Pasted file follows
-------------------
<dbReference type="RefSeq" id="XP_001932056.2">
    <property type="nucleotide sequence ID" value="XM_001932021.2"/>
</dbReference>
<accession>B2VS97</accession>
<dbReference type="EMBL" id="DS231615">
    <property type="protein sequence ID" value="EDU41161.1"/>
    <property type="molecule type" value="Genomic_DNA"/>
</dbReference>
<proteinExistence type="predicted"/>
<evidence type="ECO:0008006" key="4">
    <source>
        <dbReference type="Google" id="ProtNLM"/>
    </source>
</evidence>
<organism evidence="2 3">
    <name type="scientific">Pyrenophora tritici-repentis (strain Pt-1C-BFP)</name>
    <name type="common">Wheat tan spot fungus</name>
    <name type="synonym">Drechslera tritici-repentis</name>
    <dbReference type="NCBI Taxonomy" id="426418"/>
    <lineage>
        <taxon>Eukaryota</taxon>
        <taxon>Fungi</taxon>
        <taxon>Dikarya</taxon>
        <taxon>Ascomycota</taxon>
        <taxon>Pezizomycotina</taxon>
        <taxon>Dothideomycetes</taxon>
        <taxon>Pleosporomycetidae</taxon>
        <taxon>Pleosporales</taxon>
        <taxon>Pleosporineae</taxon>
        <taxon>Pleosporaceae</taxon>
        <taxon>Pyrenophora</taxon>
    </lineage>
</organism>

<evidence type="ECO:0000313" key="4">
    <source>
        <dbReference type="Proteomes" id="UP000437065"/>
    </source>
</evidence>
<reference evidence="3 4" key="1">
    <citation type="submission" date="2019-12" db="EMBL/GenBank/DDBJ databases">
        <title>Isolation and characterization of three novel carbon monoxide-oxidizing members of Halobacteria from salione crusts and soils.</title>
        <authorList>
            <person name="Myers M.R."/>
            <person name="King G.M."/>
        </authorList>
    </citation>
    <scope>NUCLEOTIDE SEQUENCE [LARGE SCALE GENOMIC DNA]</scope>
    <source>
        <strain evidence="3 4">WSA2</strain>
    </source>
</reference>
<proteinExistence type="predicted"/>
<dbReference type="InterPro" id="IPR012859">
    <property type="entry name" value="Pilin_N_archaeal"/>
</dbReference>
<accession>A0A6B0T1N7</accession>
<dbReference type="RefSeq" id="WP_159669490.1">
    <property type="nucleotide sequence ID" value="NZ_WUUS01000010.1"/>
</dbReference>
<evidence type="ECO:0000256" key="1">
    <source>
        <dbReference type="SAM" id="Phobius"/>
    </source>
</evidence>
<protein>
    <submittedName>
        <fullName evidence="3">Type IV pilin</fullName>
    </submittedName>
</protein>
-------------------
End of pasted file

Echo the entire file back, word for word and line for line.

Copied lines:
<dbReference type="RefSeq" id="XP_001932056.2">
    <property type="nucleotide sequence ID" value="XM_001932021.2"/>
</dbReference>
<accession>B2VS97</accession>
<dbReference type="EMBL" id="DS231615">
    <property type="protein sequence ID" value="EDU41161.1"/>
    <property type="molecule type" value="Genomic_DNA"/>
</dbReference>
<proteinExistence type="predicted"/>
<evidence type="ECO:0008006" key="4">
    <source>
        <dbReference type="Google" id="ProtNLM"/>
    </source>
</evidence>
<organism evidence="2 3">
    <name type="scientific">Pyrenophora tritici-repentis (strain Pt-1C-BFP)</name>
    <name type="common">Wheat tan spot fungus</name>
    <name type="synonym">Drechslera tritici-repentis</name>
    <dbReference type="NCBI Taxonomy" id="426418"/>
    <lineage>
        <taxon>Eukaryota</taxon>
        <taxon>Fungi</taxon>
        <taxon>Dikarya</taxon>
        <taxon>Ascomycota</taxon>
        <taxon>Pezizomycotina</taxon>
        <taxon>Dothideomycetes</taxon>
        <taxon>Pleosporomycetidae</taxon>
        <taxon>Pleosporales</taxon>
        <taxon>Pleosporineae</taxon>
        <taxon>Pleosporaceae</taxon>
        <taxon>Pyrenophora</taxon>
    </lineage>
</organism>

<evidence type="ECO:0000313" key="4">
    <source>
        <dbReference type="Proteomes" id="UP000437065"/>
    </source>
</evidence>
<reference evidence="3 4" key="1">
    <citation type="submission" date="2019-12" db="EMBL/GenBank/DDBJ databases">
        <title>Isolation and characterization of three novel carbon monoxide-oxidizing members of Halobacteria from salione crusts and soils.</title>
        <authorList>
            <person name="Myers M.R."/>
            <person name="King G.M."/>
        </authorList>
    </citation>
    <scope>NUCLEOTIDE SEQUENCE [LARGE SCALE GENOMIC DNA]</scope>
    <source>
        <strain evidence="3 4">WSA2</strain>
    </source>
</reference>
<proteinExistence type="predicted"/>
<dbReference type="InterPro" id="IPR012859">
    <property type="entry name" value="Pilin_N_archaeal"/>
</dbReference>
<accession>A0A6B0T1N7</accession>
<dbReference type="RefSeq" id="WP_159669490.1">
    <property type="nucleotide sequence ID" value="NZ_WUUS01000010.1"/>
</dbReference>
<evidence type="ECO:0000256" key="1">
    <source>
        <dbReference type="SAM" id="Phobius"/>
    </source>
</evidence>
<protein>
    <submittedName>
        <fullName evidence="3">Type IV pilin</fullName>
    </submittedName>
</protein>